I hope that if/when the hospital social worker calls you, you can hold your resolve and NOT help her help him. You may want to put a note to yourself by the phone and wherever you sit/stand as you talk on the phone to people. It should remind you that it does absolutely nothing positive when you do more to help someone than they will do to help themselves.

    Your son's response told you that he will absolutely NOT avail himself of any help in a useful manner. While I hope and pray that he wises up before his heart fails, it is not something that I can control,or that you can control, or that even he can control. He can do the most to try to control it, but he isn't going to. That says a whole lot.

    If you find a place for him, even now with this illness, it will set up or maintain a pattern where he goes to the hospital for a serious problem, gets help from you, and the abuses it to the absolute maximum amount possible - an amount far greater than any of us can imagine. If you leave him to his own devices and the not so tender care of the rest of the world, he may actually have to face and cope with reality.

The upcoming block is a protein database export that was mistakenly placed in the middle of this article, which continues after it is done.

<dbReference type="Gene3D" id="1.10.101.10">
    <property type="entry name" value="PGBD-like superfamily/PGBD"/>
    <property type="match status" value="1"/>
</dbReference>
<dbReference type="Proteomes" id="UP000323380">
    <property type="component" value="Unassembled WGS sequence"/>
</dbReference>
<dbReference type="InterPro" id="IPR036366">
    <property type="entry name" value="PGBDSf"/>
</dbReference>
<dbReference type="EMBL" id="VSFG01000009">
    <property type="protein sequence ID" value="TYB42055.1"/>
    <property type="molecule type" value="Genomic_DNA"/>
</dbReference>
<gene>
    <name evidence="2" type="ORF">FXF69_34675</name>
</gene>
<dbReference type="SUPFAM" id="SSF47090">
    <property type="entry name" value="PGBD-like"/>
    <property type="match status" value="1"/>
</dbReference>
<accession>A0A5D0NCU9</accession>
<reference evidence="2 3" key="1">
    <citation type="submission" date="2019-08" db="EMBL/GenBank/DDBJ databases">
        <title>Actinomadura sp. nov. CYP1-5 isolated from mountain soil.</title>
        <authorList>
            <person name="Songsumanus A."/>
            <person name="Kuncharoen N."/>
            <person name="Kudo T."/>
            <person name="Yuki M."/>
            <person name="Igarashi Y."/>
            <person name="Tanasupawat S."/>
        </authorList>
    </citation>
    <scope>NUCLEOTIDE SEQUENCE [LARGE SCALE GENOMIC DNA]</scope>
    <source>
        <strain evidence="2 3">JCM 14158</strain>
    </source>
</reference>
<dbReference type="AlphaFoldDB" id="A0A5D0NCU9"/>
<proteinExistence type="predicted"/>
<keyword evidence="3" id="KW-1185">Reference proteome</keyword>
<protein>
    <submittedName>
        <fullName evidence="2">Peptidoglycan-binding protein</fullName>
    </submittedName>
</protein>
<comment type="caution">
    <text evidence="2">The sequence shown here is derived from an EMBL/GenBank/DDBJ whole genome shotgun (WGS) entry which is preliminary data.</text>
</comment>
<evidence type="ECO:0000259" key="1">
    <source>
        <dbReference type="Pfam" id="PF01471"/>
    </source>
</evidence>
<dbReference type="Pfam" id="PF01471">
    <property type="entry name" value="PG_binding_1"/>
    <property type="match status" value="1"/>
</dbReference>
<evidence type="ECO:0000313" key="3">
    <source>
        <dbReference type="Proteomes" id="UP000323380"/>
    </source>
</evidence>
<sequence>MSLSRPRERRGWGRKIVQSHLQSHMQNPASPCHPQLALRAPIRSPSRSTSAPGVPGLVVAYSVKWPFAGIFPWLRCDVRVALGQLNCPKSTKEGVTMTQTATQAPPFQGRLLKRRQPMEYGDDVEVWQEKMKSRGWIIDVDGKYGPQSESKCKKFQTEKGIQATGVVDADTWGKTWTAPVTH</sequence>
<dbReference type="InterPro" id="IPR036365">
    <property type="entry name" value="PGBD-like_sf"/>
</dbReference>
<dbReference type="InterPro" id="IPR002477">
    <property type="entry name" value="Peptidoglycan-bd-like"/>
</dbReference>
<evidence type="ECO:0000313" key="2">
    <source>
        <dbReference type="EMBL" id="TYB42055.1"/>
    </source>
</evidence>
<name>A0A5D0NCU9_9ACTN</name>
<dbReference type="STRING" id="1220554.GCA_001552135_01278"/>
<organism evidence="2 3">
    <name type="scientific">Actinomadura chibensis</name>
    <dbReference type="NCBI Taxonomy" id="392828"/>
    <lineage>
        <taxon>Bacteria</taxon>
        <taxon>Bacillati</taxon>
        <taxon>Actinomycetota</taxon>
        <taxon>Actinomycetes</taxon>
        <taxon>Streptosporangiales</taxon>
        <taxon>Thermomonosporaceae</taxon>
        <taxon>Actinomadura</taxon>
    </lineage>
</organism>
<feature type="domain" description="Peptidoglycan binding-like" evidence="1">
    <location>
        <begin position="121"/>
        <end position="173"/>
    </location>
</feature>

Your helping him doesn't actually help him. BUT if very limited short term help makes YOUR heart feel a little better and you are at a point here you need that, then go and do it.
    • Like Like x 2
    • Agree Agree x 1
    • List
  17. susiestar

    susiestar Roll With It

    I hope I did not sound flippant or offhand about helping your son to make your heart feel better. In my very opinionated opinion, there is nothing wrong if you want to give limited short term help (with boundaries of course-boundaries that YOU choose), and it helps you heart not hurt so very badly every moment or even every day, then you should go ahead and help.